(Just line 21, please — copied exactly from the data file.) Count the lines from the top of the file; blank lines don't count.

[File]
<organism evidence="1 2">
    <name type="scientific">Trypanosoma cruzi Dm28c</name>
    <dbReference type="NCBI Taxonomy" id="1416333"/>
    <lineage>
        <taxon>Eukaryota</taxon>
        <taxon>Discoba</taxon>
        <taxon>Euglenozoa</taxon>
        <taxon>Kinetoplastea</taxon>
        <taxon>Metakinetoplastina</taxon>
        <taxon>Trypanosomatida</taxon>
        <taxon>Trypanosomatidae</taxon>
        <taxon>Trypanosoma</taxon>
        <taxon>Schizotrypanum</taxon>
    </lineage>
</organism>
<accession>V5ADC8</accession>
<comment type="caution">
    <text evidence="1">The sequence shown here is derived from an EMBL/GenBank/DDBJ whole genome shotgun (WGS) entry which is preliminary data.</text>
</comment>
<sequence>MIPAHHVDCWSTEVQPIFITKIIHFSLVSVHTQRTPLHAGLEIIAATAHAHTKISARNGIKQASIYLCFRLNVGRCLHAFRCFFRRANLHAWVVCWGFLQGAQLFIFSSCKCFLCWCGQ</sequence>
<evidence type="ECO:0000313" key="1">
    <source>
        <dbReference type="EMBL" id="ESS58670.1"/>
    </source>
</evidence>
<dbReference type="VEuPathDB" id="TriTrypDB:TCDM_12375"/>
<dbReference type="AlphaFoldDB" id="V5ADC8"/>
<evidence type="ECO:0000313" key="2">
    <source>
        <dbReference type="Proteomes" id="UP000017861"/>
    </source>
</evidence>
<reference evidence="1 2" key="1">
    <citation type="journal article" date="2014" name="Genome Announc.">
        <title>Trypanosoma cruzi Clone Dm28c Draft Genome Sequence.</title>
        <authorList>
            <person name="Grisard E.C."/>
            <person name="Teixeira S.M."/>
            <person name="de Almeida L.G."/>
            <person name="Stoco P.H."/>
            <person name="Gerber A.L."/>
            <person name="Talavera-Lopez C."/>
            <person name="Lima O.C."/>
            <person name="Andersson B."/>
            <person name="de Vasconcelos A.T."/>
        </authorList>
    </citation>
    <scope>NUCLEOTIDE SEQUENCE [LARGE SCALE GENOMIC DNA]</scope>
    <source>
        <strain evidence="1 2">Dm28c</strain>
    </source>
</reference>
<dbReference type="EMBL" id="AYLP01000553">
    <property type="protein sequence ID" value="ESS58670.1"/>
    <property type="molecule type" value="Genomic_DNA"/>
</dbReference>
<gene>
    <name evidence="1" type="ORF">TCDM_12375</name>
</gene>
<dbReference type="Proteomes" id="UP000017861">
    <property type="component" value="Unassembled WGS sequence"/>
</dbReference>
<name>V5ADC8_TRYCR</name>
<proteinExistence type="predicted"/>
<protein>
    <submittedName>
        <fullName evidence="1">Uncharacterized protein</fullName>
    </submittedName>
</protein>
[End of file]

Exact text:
<evidence type="ECO:0000313" key="1">